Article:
Wednesday, 29 April 2015
Little Luxuries: Time for Tea
East Asian tea ceremonies elevate tea making to a meditative art form, with the rituals aiming to highlight the special and beautiful moments in everyday life - which is exactly the premise of my Little Luxuries series.
I think it's important to savour the little things in life - to literally stop and smell the roses. It's these little things that add up to the big picture: fresh bed sheets, a bubble bath, clean fluffy towels. These small touches add a bit of luxury to the everyday routine and provide moments of sanity in an otherwise hectic life.
But in order the reap the benefits of these treats you need to put in the effort to make sure they happen. It's easy to make a quick cup of tea in a mug using a teabag, but how much nicer is it to get out a tea pot and a nice cup & saucer and use the loose tea that you've been saving for a special occasion?
That's exactly what I did this morning. I came across this tin of Rose Pouchong tea from Fortnum & Mason (which I fully admit I only bought because I liked the tin) and decided to make myself a proper cup of tea to go with my bagel, rather than my usual Tesco teabag!
Of course you can perform your own "tea ceremony" with any loose tea, however my Rose Pouchong tea contained real dried roses giving me a two-for-one smell the roses / luxury tea experience!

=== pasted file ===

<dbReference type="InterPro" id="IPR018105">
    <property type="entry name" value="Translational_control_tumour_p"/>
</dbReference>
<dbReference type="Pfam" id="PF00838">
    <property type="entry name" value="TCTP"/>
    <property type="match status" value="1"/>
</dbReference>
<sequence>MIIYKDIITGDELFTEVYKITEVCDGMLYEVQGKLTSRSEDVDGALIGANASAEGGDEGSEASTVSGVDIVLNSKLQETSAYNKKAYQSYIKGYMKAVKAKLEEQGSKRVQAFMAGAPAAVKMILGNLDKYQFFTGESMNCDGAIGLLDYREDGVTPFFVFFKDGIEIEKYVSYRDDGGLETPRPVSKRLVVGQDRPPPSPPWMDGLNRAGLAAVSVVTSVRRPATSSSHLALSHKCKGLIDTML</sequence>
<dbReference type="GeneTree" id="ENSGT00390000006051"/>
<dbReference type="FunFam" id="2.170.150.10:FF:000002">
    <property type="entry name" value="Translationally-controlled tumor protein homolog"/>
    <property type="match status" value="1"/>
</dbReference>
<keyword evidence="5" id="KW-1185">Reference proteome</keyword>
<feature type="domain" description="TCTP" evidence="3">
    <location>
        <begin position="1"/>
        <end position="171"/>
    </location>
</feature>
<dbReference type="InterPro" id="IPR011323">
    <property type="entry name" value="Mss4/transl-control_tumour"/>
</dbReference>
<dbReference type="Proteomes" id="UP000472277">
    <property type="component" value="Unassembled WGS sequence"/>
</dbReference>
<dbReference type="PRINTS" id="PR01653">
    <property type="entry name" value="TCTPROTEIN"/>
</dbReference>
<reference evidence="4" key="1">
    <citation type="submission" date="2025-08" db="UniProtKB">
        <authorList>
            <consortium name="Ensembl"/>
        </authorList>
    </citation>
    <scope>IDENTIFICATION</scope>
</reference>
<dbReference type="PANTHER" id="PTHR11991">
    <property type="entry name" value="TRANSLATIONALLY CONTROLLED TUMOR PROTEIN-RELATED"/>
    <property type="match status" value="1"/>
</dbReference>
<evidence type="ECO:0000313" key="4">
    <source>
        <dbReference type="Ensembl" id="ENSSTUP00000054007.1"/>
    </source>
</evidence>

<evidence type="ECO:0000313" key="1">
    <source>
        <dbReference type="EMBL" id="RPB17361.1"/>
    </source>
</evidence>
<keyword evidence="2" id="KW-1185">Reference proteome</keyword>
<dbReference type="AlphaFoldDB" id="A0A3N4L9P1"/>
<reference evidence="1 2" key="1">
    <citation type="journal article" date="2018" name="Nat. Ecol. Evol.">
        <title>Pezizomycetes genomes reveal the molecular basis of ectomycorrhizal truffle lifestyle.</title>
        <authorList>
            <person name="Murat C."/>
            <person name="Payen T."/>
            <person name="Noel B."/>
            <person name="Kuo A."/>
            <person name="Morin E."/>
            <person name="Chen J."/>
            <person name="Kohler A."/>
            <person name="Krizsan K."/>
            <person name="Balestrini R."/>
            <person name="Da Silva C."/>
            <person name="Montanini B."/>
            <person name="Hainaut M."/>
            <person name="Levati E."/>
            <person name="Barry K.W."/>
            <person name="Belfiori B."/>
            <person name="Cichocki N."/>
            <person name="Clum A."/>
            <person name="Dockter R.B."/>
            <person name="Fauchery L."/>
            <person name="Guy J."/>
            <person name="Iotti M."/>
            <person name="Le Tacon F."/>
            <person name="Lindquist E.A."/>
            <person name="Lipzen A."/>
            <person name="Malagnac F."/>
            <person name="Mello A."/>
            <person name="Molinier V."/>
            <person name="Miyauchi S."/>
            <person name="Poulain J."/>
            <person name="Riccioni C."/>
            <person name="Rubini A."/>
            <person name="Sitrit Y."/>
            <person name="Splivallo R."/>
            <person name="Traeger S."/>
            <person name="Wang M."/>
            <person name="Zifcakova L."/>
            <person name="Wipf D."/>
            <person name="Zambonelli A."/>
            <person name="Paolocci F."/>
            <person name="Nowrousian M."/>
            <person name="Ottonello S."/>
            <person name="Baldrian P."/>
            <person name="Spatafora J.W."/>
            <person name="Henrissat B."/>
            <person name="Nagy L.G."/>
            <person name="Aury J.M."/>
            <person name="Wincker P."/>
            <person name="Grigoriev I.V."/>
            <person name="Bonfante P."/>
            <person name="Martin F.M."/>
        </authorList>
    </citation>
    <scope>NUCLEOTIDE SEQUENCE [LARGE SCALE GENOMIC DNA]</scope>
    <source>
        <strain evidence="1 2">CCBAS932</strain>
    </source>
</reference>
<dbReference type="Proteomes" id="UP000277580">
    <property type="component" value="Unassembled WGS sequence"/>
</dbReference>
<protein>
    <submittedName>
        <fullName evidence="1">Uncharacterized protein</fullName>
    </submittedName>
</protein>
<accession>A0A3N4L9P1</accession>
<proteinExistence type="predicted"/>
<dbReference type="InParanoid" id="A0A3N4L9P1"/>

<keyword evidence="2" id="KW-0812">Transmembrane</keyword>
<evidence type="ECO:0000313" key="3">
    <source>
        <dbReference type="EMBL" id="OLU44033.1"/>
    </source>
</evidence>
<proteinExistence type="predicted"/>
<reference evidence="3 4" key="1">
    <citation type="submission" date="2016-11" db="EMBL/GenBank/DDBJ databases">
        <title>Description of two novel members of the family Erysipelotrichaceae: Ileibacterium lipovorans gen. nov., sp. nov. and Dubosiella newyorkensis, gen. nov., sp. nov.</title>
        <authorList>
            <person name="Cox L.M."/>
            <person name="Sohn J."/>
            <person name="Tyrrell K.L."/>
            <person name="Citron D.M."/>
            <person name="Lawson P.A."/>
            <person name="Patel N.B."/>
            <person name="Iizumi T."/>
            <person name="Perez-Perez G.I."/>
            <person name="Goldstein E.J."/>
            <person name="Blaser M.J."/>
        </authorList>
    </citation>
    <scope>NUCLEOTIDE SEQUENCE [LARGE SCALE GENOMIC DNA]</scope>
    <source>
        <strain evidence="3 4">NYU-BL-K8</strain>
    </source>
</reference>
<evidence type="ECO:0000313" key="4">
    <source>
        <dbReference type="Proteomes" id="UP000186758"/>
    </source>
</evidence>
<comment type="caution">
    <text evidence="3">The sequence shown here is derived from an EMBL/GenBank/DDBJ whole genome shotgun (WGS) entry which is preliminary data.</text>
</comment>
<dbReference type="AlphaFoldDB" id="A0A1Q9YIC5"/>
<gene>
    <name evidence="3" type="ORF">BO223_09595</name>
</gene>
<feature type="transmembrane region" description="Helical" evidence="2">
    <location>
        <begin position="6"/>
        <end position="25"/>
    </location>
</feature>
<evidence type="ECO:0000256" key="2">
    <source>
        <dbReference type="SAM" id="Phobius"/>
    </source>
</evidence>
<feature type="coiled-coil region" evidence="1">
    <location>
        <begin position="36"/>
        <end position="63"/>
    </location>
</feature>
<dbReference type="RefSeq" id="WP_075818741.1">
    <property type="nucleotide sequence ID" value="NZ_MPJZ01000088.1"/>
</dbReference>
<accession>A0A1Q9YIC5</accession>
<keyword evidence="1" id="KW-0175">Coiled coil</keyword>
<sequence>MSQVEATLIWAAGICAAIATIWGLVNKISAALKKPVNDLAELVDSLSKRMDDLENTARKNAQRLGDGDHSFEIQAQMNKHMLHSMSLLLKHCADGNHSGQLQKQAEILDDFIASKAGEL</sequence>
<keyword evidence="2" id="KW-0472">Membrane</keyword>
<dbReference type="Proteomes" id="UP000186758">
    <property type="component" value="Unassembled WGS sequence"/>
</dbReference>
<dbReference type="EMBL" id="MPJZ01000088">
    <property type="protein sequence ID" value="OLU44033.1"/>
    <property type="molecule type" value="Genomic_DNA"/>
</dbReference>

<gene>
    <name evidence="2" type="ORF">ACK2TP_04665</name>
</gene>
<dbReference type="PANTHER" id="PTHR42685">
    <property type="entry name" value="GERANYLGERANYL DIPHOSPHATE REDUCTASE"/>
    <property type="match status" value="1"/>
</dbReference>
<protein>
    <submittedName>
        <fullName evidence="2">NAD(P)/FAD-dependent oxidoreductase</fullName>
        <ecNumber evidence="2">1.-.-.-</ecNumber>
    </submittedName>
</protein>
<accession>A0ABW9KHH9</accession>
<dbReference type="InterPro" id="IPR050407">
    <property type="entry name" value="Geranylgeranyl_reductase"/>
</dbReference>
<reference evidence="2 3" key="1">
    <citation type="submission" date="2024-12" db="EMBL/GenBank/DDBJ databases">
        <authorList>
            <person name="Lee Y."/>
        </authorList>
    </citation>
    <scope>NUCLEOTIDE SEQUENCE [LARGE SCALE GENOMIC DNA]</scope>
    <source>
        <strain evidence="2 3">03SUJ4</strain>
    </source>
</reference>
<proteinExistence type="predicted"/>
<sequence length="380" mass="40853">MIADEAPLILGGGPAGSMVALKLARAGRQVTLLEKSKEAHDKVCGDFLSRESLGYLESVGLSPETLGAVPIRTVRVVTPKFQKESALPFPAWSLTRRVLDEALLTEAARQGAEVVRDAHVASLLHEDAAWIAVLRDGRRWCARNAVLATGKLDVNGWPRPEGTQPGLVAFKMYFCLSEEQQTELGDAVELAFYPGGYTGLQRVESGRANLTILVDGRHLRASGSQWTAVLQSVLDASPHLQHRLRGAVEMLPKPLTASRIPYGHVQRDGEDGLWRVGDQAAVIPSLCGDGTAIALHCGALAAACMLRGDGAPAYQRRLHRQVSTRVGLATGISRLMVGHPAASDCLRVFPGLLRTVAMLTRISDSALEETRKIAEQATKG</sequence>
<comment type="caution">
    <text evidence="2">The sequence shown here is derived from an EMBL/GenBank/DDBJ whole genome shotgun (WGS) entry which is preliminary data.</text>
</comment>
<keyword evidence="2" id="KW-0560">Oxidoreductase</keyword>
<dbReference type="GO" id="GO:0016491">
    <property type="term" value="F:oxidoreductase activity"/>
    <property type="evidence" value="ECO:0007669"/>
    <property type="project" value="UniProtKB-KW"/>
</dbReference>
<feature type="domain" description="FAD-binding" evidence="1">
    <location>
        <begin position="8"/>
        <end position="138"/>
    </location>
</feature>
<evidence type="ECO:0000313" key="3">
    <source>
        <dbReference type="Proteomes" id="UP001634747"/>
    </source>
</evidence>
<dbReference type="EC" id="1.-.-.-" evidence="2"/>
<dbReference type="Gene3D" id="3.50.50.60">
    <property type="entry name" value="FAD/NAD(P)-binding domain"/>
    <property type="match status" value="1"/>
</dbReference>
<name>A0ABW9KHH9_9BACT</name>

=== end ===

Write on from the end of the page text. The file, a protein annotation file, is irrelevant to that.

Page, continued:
The tea actually wasn't very rose scented, however making tea in a teapot creates much more of an aroma than you get from a teabag and as I was pouring my cup it evoked memories of my great aunt, always one for doing things "properly"!
To make tea in a tea pot you first have to heat the teapot by swirling hot water in it, which you then discard. Using an appropriately sized teapot, add a spoon of tea for each person and then "one for the pot". Fill with freshly boiled water and wait to brew.
Now comes the controversial part, to add milk to the teacup before or after the tea? I was brought up to add milk first, however I find that this frequently results in a too-milky drink. I therefore pour my tea first and then add milk afterwards.
Obviously I'm going to advocate the use of a proper china cup and saucer - sure, a mug would do but where's the luxury in that? I'm making use of my wedding china here, but you don't need to buy a full set of cup and saucers - you can get individual vintage cups & saucers very inexpensively from charity shops (just don't put them in the dishwasher) and you could even get a little side plate for your biscuit if you're feeling particularly fancy!!
Personally I don't think that you can fail to feel elegant and relaxed after making yourself a cup of tea this way, so why not treat yourself to this experience sometime soon?